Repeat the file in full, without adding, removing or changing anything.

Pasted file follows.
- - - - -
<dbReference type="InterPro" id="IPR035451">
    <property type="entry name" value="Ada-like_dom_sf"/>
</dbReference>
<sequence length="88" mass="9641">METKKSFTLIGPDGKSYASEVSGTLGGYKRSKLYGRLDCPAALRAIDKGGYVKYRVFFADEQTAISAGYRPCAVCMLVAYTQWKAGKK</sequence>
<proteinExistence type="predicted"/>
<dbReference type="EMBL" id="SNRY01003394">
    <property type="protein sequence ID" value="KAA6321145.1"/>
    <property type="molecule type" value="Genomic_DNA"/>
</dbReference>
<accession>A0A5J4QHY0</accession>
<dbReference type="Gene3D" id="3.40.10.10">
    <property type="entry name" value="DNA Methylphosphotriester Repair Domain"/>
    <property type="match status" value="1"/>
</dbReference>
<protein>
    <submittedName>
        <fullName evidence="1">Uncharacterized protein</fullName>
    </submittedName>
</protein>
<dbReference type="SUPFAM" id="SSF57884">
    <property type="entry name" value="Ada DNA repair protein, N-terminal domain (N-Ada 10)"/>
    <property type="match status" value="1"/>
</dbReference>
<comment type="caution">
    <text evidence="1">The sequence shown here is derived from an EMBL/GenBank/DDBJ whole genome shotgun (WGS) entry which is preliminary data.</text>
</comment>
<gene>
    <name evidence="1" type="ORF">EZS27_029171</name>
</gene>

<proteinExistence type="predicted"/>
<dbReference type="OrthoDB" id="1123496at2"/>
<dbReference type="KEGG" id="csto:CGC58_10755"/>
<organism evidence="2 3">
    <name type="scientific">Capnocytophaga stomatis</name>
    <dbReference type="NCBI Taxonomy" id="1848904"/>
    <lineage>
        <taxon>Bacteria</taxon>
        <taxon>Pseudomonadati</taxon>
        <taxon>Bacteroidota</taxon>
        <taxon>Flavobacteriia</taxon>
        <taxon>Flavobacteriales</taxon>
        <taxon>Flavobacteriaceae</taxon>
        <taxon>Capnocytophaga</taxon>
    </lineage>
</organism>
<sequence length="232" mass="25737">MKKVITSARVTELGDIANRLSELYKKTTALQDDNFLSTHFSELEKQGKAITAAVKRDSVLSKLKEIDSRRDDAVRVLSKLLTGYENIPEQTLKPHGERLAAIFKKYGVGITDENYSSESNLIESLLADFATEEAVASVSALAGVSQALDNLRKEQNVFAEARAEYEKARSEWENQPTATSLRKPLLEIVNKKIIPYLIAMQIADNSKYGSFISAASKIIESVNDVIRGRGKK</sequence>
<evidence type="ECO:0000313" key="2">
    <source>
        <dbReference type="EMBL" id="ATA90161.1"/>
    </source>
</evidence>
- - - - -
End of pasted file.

<dbReference type="InterPro" id="IPR035451">
    <property type="entry name" value="Ada-like_dom_sf"/>
</dbReference>
<sequence length="88" mass="9641">METKKSFTLIGPDGKSYASEVSGTLGGYKRSKLYGRLDCPAALRAIDKGGYVKYRVFFADEQTAISAGYRPCAVCMLVAYTQWKAGKK</sequence>
<proteinExistence type="predicted"/>
<dbReference type="EMBL" id="SNRY01003394">
    <property type="protein sequence ID" value="KAA6321145.1"/>
    <property type="molecule type" value="Genomic_DNA"/>
</dbReference>
<accession>A0A5J4QHY0</accession>
<dbReference type="Gene3D" id="3.40.10.10">
    <property type="entry name" value="DNA Methylphosphotriester Repair Domain"/>
    <property type="match status" value="1"/>
</dbReference>
<protein>
    <submittedName>
        <fullName evidence="1">Uncharacterized protein</fullName>
    </submittedName>
</protein>
<dbReference type="SUPFAM" id="SSF57884">
    <property type="entry name" value="Ada DNA repair protein, N-terminal domain (N-Ada 10)"/>
    <property type="match status" value="1"/>
</dbReference>
<comment type="caution">
    <text evidence="1">The sequence shown here is derived from an EMBL/GenBank/DDBJ whole genome shotgun (WGS) entry which is preliminary data.</text>
</comment>
<gene>
    <name evidence="1" type="ORF">EZS27_029171</name>
</gene>

<proteinExistence type="predicted"/>
<dbReference type="OrthoDB" id="1123496at2"/>
<dbReference type="KEGG" id="csto:CGC58_10755"/>
<organism evidence="2 3">
    <name type="scientific">Capnocytophaga stomatis</name>
    <dbReference type="NCBI Taxonomy" id="1848904"/>
    <lineage>
        <taxon>Bacteria</taxon>
        <taxon>Pseudomonadati</taxon>
        <taxon>Bacteroidota</taxon>
        <taxon>Flavobacteriia</taxon>
        <taxon>Flavobacteriales</taxon>
        <taxon>Flavobacteriaceae</taxon>
        <taxon>Capnocytophaga</taxon>
    </lineage>
</organism>
<sequence length="232" mass="25737">MKKVITSARVTELGDIANRLSELYKKTTALQDDNFLSTHFSELEKQGKAITAAVKRDSVLSKLKEIDSRRDDAVRVLSKLLTGYENIPEQTLKPHGERLAAIFKKYGVGITDENYSSESNLIESLLADFATEEAVASVSALAGVSQALDNLRKEQNVFAEARAEYEKARSEWENQPTATSLRKPLLEIVNKKIIPYLIAMQIADNSKYGSFISAASKIIESVNDVIRGRGKK</sequence>
<evidence type="ECO:0000313" key="2">
    <source>
        <dbReference type="EMBL" id="ATA90161.1"/>
    </source>
</evidence>